After completing the bookbinding workshop, where I made four books, (1 zine, 1 Piano bind and 2 stab binds) I realised that the book binding techniques are not separate techniques where only one is used to create a particular look of book but are various methods which are often combined to increase the strength of the binding, therefore what may look like a crisp and clean outward appearance may underneath use a technique which on it’s own would look messy and exposed.
Stab and Hemn binding
This has lead to me to explore the bookbinding techniques in more depth going back over the processes I had written down and making a clearer mental picture to work towards leading to me practicing these techniques starting with getting the signatures as neat as possible.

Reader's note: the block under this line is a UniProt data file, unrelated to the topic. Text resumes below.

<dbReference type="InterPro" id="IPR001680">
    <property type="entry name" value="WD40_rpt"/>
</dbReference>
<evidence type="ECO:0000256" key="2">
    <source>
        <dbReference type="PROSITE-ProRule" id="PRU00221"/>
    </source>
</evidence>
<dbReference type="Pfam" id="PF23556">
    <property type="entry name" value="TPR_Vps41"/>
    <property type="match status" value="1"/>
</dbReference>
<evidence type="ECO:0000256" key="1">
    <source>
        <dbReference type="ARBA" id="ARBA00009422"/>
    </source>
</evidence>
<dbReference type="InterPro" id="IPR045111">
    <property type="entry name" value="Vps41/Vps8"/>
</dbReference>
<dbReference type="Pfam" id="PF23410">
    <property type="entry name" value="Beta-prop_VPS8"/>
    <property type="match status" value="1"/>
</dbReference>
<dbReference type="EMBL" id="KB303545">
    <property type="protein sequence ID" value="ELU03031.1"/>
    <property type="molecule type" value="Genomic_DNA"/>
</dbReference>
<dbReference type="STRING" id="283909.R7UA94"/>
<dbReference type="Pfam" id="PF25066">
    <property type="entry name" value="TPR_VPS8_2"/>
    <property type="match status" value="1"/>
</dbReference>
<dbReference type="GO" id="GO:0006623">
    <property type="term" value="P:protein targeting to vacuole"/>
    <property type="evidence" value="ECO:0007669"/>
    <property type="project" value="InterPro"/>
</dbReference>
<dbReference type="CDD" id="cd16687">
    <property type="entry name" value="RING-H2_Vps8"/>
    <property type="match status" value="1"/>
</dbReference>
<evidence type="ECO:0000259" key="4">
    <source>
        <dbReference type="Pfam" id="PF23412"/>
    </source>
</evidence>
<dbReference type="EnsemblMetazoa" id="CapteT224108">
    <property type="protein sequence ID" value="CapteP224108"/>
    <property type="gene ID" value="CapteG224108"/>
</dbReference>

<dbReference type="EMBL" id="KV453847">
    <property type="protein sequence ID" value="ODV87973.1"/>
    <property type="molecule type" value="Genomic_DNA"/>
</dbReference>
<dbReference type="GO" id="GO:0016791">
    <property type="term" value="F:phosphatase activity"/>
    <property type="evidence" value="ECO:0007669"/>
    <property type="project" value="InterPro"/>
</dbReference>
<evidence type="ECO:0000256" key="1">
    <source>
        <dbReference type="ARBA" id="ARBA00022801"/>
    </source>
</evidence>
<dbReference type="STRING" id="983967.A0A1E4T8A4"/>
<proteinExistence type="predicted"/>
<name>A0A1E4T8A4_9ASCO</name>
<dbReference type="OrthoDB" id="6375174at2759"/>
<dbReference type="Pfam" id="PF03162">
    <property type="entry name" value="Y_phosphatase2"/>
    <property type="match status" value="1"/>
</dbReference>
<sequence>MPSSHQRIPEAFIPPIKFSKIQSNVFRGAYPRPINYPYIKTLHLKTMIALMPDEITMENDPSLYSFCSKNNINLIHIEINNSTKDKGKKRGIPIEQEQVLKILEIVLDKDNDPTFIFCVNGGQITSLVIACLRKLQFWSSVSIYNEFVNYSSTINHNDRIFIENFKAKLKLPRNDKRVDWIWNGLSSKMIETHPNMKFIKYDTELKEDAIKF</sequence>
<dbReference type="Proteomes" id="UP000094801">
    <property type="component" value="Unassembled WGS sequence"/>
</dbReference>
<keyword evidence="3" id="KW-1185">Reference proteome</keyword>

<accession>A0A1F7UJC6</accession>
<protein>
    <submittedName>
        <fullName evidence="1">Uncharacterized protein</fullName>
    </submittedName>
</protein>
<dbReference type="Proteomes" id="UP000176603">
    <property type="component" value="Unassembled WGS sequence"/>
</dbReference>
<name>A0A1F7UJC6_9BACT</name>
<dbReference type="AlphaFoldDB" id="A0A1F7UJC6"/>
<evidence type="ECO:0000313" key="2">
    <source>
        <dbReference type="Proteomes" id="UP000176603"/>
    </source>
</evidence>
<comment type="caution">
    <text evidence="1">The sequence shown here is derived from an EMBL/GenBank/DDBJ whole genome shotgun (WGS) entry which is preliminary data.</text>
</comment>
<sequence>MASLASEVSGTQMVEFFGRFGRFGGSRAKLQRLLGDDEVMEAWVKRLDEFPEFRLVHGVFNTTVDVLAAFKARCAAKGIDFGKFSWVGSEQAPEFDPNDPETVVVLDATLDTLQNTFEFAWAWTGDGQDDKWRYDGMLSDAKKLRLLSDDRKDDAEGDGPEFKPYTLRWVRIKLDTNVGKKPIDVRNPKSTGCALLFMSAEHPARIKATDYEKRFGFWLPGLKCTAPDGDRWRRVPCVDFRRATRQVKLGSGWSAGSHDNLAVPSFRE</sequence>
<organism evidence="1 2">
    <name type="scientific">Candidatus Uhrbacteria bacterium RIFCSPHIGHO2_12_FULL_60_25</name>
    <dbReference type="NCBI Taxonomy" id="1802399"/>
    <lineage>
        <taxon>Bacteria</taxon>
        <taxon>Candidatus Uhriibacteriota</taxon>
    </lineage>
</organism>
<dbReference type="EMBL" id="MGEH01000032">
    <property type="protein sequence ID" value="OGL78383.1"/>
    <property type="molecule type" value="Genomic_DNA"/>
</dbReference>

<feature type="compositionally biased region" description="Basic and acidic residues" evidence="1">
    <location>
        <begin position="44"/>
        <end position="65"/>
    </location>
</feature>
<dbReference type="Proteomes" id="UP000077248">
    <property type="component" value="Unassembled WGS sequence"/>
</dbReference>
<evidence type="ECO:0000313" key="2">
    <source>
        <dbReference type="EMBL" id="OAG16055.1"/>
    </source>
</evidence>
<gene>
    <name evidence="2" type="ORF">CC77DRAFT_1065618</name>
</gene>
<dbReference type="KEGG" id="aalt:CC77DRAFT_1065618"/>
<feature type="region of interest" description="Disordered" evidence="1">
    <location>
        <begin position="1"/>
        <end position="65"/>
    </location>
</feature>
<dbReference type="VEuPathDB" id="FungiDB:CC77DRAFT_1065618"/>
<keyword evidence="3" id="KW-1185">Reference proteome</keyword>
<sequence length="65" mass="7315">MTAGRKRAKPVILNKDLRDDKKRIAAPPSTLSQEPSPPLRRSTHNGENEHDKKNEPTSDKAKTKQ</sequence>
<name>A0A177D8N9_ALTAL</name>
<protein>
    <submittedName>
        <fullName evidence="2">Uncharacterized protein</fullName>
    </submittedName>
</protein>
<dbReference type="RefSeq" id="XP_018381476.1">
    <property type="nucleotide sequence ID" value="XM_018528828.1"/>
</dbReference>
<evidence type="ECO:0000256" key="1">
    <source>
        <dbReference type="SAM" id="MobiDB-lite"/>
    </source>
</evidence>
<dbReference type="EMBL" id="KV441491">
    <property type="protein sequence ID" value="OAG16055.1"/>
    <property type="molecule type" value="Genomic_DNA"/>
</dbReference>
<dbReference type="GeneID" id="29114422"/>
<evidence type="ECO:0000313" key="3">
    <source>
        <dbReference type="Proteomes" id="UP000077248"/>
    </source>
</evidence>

Starting this I’ve begun by creating a rectangle using the golden rule to make the most aesthetically appeasing shape for the book, I then cut the shape out of paper to make a template to mark all the pages out with.
After cutting out all the sheets I began folding and arranging them into signatures but then after research and seeing that it’s recommended to fold after arranging them not before, which I tried and found it looks a lot better.
First attempt at a kettle stitch style text block bind.
The thread kept knotting a lot and I couldn’t manage to keep all the loops and weavings the same tautness throughout, but other than those mistakes it turned out okay for my first text block bind.
This time the end result turned out much better, the tautness is even and during the making process I encountered far less knots. The only negative is to do with the stage before where the paper isn’t all equal however with this being just a practice piece using lower quality paper, during the actual production I will spend more time sizing each sheet.